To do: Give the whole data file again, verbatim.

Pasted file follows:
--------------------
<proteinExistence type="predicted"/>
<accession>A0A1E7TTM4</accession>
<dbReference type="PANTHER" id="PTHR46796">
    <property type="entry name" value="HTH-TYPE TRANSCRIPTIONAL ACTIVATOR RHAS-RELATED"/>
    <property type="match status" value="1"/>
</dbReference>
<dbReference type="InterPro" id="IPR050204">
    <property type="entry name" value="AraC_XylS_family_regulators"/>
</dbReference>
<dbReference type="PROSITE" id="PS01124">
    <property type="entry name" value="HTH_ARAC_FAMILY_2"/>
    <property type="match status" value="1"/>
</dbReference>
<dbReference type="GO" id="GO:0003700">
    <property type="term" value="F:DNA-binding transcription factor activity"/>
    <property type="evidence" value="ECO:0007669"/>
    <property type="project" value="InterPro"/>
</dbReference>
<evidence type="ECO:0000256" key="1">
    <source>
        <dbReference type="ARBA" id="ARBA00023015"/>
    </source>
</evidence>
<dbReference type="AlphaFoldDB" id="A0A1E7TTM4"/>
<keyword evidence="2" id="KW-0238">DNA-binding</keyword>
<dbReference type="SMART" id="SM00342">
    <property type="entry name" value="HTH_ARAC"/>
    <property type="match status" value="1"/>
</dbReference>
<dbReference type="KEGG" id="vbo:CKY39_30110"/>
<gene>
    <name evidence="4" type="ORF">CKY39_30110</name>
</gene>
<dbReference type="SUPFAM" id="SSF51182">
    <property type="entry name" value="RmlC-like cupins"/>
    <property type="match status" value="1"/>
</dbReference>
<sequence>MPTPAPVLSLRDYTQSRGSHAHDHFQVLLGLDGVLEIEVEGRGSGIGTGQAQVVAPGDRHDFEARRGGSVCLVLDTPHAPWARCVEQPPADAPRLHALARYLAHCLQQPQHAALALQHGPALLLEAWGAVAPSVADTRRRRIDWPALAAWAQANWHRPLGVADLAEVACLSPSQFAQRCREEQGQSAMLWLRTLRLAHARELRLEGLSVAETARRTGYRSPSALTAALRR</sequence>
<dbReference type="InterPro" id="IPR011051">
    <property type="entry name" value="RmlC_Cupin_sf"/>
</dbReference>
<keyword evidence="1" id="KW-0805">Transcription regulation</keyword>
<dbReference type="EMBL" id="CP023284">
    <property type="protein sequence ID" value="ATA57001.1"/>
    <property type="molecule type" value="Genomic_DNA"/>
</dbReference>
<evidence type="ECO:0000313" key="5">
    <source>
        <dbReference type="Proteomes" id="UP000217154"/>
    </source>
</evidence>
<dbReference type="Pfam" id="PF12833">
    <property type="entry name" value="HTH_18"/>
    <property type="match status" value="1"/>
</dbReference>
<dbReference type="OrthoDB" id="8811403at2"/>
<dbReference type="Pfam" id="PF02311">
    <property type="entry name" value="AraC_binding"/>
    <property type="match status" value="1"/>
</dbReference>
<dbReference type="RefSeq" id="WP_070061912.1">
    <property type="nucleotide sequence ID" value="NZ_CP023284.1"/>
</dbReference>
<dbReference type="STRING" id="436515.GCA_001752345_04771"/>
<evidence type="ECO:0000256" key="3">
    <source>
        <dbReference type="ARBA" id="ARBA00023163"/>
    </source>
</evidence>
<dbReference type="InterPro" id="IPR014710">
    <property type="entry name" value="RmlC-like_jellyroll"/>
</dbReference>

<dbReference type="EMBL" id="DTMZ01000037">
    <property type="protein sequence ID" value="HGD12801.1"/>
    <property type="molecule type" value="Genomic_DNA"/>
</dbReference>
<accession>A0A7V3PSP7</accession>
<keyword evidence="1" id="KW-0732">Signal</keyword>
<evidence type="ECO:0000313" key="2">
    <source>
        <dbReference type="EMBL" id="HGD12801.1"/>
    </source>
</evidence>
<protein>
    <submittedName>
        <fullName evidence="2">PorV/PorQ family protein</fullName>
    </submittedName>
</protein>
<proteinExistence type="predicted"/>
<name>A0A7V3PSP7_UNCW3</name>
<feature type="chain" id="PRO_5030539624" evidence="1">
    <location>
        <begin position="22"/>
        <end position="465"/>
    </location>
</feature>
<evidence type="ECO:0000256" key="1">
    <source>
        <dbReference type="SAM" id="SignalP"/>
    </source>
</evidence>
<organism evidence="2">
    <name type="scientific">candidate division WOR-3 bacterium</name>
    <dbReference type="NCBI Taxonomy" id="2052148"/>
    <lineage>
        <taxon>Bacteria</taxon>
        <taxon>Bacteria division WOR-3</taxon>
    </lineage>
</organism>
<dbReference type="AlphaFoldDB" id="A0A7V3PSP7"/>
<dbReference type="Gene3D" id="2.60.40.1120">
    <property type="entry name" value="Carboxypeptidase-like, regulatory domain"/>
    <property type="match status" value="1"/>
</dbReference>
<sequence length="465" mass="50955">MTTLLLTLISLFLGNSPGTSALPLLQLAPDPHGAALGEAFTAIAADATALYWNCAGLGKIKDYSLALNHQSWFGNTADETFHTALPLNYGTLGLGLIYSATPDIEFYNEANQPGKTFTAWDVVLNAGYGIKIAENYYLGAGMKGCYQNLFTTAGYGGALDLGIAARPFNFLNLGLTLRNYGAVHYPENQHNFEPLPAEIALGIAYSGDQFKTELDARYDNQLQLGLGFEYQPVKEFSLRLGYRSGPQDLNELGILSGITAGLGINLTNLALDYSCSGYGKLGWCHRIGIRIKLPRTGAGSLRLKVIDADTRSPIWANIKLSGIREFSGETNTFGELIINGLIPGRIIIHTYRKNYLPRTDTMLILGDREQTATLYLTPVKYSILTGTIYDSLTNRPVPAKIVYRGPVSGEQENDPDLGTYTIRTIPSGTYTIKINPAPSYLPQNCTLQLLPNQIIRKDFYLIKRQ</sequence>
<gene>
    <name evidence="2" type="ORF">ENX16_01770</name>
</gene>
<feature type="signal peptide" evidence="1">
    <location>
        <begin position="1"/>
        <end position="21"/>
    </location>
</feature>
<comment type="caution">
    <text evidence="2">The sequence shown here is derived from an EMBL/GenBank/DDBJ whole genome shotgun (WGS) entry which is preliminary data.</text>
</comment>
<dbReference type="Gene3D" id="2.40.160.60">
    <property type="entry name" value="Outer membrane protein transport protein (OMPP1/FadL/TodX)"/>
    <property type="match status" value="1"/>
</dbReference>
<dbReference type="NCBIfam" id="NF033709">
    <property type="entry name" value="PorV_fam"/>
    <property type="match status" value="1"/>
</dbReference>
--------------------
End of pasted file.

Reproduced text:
<proteinExistence type="predicted"/>
<accession>A0A1E7TTM4</accession>
<dbReference type="PANTHER" id="PTHR46796">
    <property type="entry name" value="HTH-TYPE TRANSCRIPTIONAL ACTIVATOR RHAS-RELATED"/>
    <property type="match status" value="1"/>
</dbReference>
<dbReference type="InterPro" id="IPR050204">
    <property type="entry name" value="AraC_XylS_family_regulators"/>
</dbReference>
<dbReference type="PROSITE" id="PS01124">
    <property type="entry name" value="HTH_ARAC_FAMILY_2"/>
    <property type="match status" value="1"/>
</dbReference>
<dbReference type="GO" id="GO:0003700">
    <property type="term" value="F:DNA-binding transcription factor activity"/>
    <property type="evidence" value="ECO:0007669"/>
    <property type="project" value="InterPro"/>
</dbReference>
<evidence type="ECO:0000256" key="1">
    <source>
        <dbReference type="ARBA" id="ARBA00023015"/>
    </source>
</evidence>
<dbReference type="AlphaFoldDB" id="A0A1E7TTM4"/>
<keyword evidence="2" id="KW-0238">DNA-binding</keyword>
<dbReference type="SMART" id="SM00342">
    <property type="entry name" value="HTH_ARAC"/>
    <property type="match status" value="1"/>
</dbReference>
<dbReference type="KEGG" id="vbo:CKY39_30110"/>
<gene>
    <name evidence="4" type="ORF">CKY39_30110</name>
</gene>
<dbReference type="SUPFAM" id="SSF51182">
    <property type="entry name" value="RmlC-like cupins"/>
    <property type="match status" value="1"/>
</dbReference>
<sequence>MPTPAPVLSLRDYTQSRGSHAHDHFQVLLGLDGVLEIEVEGRGSGIGTGQAQVVAPGDRHDFEARRGGSVCLVLDTPHAPWARCVEQPPADAPRLHALARYLAHCLQQPQHAALALQHGPALLLEAWGAVAPSVADTRRRRIDWPALAAWAQANWHRPLGVADLAEVACLSPSQFAQRCREEQGQSAMLWLRTLRLAHARELRLEGLSVAETARRTGYRSPSALTAALRR</sequence>
<dbReference type="InterPro" id="IPR011051">
    <property type="entry name" value="RmlC_Cupin_sf"/>
</dbReference>
<keyword evidence="1" id="KW-0805">Transcription regulation</keyword>
<dbReference type="EMBL" id="CP023284">
    <property type="protein sequence ID" value="ATA57001.1"/>
    <property type="molecule type" value="Genomic_DNA"/>
</dbReference>
<evidence type="ECO:0000313" key="5">
    <source>
        <dbReference type="Proteomes" id="UP000217154"/>
    </source>
</evidence>
<dbReference type="Pfam" id="PF12833">
    <property type="entry name" value="HTH_18"/>
    <property type="match status" value="1"/>
</dbReference>
<dbReference type="OrthoDB" id="8811403at2"/>
<dbReference type="Pfam" id="PF02311">
    <property type="entry name" value="AraC_binding"/>
    <property type="match status" value="1"/>
</dbReference>
<dbReference type="RefSeq" id="WP_070061912.1">
    <property type="nucleotide sequence ID" value="NZ_CP023284.1"/>
</dbReference>
<dbReference type="STRING" id="436515.GCA_001752345_04771"/>
<evidence type="ECO:0000256" key="3">
    <source>
        <dbReference type="ARBA" id="ARBA00023163"/>
    </source>
</evidence>
<dbReference type="InterPro" id="IPR014710">
    <property type="entry name" value="RmlC-like_jellyroll"/>
</dbReference>

<dbReference type="EMBL" id="DTMZ01000037">
    <property type="protein sequence ID" value="HGD12801.1"/>
    <property type="molecule type" value="Genomic_DNA"/>
</dbReference>
<accession>A0A7V3PSP7</accession>
<keyword evidence="1" id="KW-0732">Signal</keyword>
<evidence type="ECO:0000313" key="2">
    <source>
        <dbReference type="EMBL" id="HGD12801.1"/>
    </source>
</evidence>
<protein>
    <submittedName>
        <fullName evidence="2">PorV/PorQ family protein</fullName>
    </submittedName>
</protein>
<proteinExistence type="predicted"/>
<name>A0A7V3PSP7_UNCW3</name>
<feature type="chain" id="PRO_5030539624" evidence="1">
    <location>
        <begin position="22"/>
        <end position="465"/>
    </location>
</feature>
<evidence type="ECO:0000256" key="1">
    <source>
        <dbReference type="SAM" id="SignalP"/>
    </source>
</evidence>
<organism evidence="2">
    <name type="scientific">candidate division WOR-3 bacterium</name>
    <dbReference type="NCBI Taxonomy" id="2052148"/>
    <lineage>
        <taxon>Bacteria</taxon>
        <taxon>Bacteria division WOR-3</taxon>
    </lineage>
</organism>
<dbReference type="AlphaFoldDB" id="A0A7V3PSP7"/>
<dbReference type="Gene3D" id="2.60.40.1120">
    <property type="entry name" value="Carboxypeptidase-like, regulatory domain"/>
    <property type="match status" value="1"/>
</dbReference>
<sequence length="465" mass="50955">MTTLLLTLISLFLGNSPGTSALPLLQLAPDPHGAALGEAFTAIAADATALYWNCAGLGKIKDYSLALNHQSWFGNTADETFHTALPLNYGTLGLGLIYSATPDIEFYNEANQPGKTFTAWDVVLNAGYGIKIAENYYLGAGMKGCYQNLFTTAGYGGALDLGIAARPFNFLNLGLTLRNYGAVHYPENQHNFEPLPAEIALGIAYSGDQFKTELDARYDNQLQLGLGFEYQPVKEFSLRLGYRSGPQDLNELGILSGITAGLGINLTNLALDYSCSGYGKLGWCHRIGIRIKLPRTGAGSLRLKVIDADTRSPIWANIKLSGIREFSGETNTFGELIINGLIPGRIIIHTYRKNYLPRTDTMLILGDREQTATLYLTPVKYSILTGTIYDSLTNRPVPAKIVYRGPVSGEQENDPDLGTYTIRTIPSGTYTIKINPAPSYLPQNCTLQLLPNQIIRKDFYLIKRQ</sequence>
<gene>
    <name evidence="2" type="ORF">ENX16_01770</name>
</gene>
<feature type="signal peptide" evidence="1">
    <location>
        <begin position="1"/>
        <end position="21"/>
    </location>
</feature>
<comment type="caution">
    <text evidence="2">The sequence shown here is derived from an EMBL/GenBank/DDBJ whole genome shotgun (WGS) entry which is preliminary data.</text>
</comment>
<dbReference type="Gene3D" id="2.40.160.60">
    <property type="entry name" value="Outer membrane protein transport protein (OMPP1/FadL/TodX)"/>
    <property type="match status" value="1"/>
</dbReference>
<dbReference type="NCBIfam" id="NF033709">
    <property type="entry name" value="PorV_fam"/>
    <property type="match status" value="1"/>
</dbReference>